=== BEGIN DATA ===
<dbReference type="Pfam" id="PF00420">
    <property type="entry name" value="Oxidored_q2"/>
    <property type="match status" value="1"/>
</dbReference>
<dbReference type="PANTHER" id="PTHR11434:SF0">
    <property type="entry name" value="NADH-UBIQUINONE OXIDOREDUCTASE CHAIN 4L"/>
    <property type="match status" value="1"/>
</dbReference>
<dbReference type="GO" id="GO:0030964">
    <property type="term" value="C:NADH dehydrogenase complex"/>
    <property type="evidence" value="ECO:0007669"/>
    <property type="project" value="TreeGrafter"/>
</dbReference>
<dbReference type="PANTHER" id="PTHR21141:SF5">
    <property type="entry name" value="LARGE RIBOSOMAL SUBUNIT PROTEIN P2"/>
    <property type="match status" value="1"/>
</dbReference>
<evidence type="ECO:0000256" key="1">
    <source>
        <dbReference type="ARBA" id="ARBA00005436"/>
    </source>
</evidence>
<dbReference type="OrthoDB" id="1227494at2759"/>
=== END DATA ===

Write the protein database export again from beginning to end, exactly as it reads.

<dbReference type="Pfam" id="PF00420">
    <property type="entry name" value="Oxidored_q2"/>
    <property type="match status" value="1"/>
</dbReference>
<dbReference type="PANTHER" id="PTHR11434:SF0">
    <property type="entry name" value="NADH-UBIQUINONE OXIDOREDUCTASE CHAIN 4L"/>
    <property type="match status" value="1"/>
</dbReference>
<dbReference type="GO" id="GO:0030964">
    <property type="term" value="C:NADH dehydrogenase complex"/>
    <property type="evidence" value="ECO:0007669"/>
    <property type="project" value="TreeGrafter"/>
</dbReference>
<dbReference type="PANTHER" id="PTHR21141:SF5">
    <property type="entry name" value="LARGE RIBOSOMAL SUBUNIT PROTEIN P2"/>
    <property type="match status" value="1"/>
</dbReference>
<evidence type="ECO:0000256" key="1">
    <source>
        <dbReference type="ARBA" id="ARBA00005436"/>
    </source>
</evidence>
<dbReference type="OrthoDB" id="1227494at2759"/>